That “depth of feeling” was a clear sense of ownership.

We saw the same thing happen when Netflix split their product tiers and sent stock prices plummeting as 800,000 subscribers left. They eventually weathered the storm, but not without a painfully drawn out comeback effort.

An even more poignant example is Chapstick’s 2011 ad.

People. Lost. Their. Shit.

The 2011 ad that got Chapstick into a lot of trouble.

If you’re a post-boomer woman like me, it might not seem like much. It’s even relatable. I own 15 chapsticks, I just don’t know where they are. And ok, it’s objectifying but I’m used to images like this.

However, when this ad went live, a blogger posted their views on how the ad was sexist and disgusting and the sentiment spread like wildfire.

Let’s remember it was 2011 and brand social media scandals were part of the news cycle, and the reaction was very poorly handled by the company, but nonetheless people were incensed.

It even inspired a Change.org petition to “Remove Ads That Objectify Women and Sexualize Lip Balm!”

… but wait a second, aren’t most heritage women’s brands built on some form of sexualization of women?

Why did Chapstick get chastised while others like Calvin Klein and Bulgari crossed the same line on a regular basis?

It’s because people like me didn’t own the brand.

In 2011, the consumers who owned Chapstick were our moms and grandmothers. They were the moral, price-sensitive American women who saw Chapstick as a utility for chapped lips and not a beauty product associated with feminine sexuality.

They’re the women who grew up watching these kinds of Chapstick ads in the 1970’s (and likely the older demographic that Chapstick was trying to move away from):

 

 

‘Where Do Lost Chapsticks Go’ was too much of a break from the current messaging and people felt betrayed.

If you’re going to change lanes, signal first. Otherwise you’re going to crash.

4. Know which ‘why’ you’re answering

I’ve talked about the ‘why’ before, and if you didn’t hear it from me, you probably heard it from someone else lauding Simon Sinek (as they should).

But what the ‘why’ actually is seems to be debatable.

I’ve seen the ‘why’ made synonymous with the ‘vision’ of a company countless times in branding articles.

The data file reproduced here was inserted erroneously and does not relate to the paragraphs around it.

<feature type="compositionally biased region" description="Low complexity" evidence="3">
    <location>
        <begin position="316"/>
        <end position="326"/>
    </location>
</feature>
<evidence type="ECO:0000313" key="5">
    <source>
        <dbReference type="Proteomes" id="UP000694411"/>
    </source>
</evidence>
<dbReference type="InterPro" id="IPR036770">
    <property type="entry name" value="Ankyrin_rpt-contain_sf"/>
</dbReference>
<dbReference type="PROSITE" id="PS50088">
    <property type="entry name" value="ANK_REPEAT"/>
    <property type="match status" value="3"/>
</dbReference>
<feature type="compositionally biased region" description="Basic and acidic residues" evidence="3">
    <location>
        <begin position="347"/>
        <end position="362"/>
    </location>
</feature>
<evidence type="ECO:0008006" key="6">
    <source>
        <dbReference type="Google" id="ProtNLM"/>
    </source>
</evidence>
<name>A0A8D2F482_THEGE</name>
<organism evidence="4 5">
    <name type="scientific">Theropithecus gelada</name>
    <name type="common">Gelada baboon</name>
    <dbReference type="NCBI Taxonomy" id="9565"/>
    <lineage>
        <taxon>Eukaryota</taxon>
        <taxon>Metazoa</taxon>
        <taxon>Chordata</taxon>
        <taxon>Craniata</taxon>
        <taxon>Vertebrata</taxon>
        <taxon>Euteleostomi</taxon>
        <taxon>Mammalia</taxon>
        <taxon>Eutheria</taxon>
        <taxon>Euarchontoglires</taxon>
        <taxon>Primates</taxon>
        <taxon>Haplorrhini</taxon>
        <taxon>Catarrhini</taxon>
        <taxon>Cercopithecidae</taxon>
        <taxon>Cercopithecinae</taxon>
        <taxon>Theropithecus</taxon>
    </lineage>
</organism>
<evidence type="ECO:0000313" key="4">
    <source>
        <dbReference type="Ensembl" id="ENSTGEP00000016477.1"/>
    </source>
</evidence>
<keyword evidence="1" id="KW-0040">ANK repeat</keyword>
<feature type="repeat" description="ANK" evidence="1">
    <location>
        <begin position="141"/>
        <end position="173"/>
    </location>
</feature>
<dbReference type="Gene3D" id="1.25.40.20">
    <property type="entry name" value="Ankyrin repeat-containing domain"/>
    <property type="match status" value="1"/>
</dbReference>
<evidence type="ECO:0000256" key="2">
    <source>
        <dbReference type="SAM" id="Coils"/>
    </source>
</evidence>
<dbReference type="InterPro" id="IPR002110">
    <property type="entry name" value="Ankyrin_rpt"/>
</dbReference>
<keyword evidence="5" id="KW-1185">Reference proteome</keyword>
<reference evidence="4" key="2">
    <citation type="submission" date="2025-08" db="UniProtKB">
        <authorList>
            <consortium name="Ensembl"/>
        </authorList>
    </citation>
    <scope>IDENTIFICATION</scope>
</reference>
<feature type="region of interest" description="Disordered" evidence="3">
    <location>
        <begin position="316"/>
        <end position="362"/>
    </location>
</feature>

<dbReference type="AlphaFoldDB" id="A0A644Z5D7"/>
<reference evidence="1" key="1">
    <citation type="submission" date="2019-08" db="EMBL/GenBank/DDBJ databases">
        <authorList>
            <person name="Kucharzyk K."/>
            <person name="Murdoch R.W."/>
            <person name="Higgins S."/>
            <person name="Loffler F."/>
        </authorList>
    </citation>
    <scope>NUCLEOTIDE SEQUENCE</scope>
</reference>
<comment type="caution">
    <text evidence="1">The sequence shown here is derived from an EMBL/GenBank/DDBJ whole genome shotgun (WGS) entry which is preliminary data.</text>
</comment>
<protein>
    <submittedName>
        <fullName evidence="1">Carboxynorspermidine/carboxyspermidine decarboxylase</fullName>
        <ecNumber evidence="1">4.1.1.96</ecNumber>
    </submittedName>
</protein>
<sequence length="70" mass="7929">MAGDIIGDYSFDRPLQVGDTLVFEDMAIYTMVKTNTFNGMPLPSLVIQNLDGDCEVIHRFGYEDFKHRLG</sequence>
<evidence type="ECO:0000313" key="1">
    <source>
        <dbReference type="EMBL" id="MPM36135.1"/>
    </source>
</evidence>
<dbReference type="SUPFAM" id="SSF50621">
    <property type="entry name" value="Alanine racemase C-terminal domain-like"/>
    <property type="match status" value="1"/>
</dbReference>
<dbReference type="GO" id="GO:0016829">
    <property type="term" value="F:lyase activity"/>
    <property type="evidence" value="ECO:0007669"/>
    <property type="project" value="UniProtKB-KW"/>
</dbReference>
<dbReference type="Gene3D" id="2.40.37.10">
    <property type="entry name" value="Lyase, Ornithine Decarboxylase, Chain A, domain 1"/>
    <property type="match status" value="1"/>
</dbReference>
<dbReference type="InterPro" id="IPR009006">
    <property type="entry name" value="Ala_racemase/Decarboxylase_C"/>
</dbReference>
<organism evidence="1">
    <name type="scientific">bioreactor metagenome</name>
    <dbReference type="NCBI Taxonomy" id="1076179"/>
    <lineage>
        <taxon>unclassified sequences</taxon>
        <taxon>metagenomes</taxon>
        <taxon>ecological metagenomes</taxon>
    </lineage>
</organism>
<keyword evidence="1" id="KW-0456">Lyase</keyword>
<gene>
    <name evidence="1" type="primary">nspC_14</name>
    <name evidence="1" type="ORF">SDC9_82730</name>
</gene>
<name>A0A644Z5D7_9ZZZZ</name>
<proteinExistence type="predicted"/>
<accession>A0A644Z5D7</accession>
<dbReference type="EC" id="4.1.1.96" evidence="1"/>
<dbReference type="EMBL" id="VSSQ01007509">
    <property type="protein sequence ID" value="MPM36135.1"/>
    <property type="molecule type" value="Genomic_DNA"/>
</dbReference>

But I disagree.

The why is not your vision.

It’s your reason for existing, and it answers the question, “Why should I care?”

Filmmaker Andrew Stanton drives this point home in his talk on storytelling for film and media.

 

 

It’s your job, as a brand, to make the consumer care.

  • Lego’s why is because wholesome play should happen at every age
  • Andreessen Horowitz’s why is because systems will change humanity
  • Chipotle’s why is because eating right can heal the planet

None of these are company visions, but it’s easy to see how the vision was derived from the why.

When you can answer the question, “why should I care?” you’re going to force a reaction, and a reaction is the marker of a strong brand-led message.

5. Earn respect, don’t demand it

This truth is a product of the current climate. Markets are extremely fragmented, information is cheap and barriers to entry (both on the supply side and demand side) have crumbled.

Luxury brands, heritage brands, exotic brands and limited-access brands that once exerted authority are quickly losing power.

You can say you’re #1, best-in-class or world-renowned, but those aren’t differentiating markers anymore. There are just too many choices and too many alternatives… and in general, post-boomer consumers are too self-empowered to take a brand at face value.

Talk is cheap. Actions are the new currency.

When a brand takes bold risks to resonate clearly with their core audience, perhaps even alienating non-core users, consumers take notice.

Bold risks don’t have to be huge. They just have to be deliberate.

One of my favorite music secrets is the W Hotels app.

W Hotels app (Home Screen → Music Screen → Mix Loading)

Everything from the homepage to the top level menu and content revolves around music. And not just any music — tons of custom mixes by amazing DJs you’ll never find anywhere else.

Why a music-centric app? Because the W experience is never about the room. It’s about the tribe.

I’ve spent countless nights at Ws across the world but I’ve only ever slept in a W room once.

I, like most people, go there for coffee meetings, dinner meetings and parties. It’s where you gather, and no matter where you are in the hotel, incredible music is pulsing through the air.

W knows that music can transport you. Music is the experience and if they can own the experience of discovering, consuming and feeling music, then they own the in-app relationship.

That’s why music is organized by common areas in the hotel, so you can move through the music the way you’d move through a party or night out with friends.

It was a bold move that de-emphasized room bookings (like most other hotel apps) and elevated a sense of discovery and belonging instead.

In fact, the only place you won’t hear music at a W is in the actual room you’re sleeping in.

 


A Framework For Getting Started

Good brand messaging solves multiple problems at once.

A strong story can make issues around user behavior, trust, retention and competitive forces disappear. Just look at Airbnb and their brilliant “Belong Anywhere” positioning.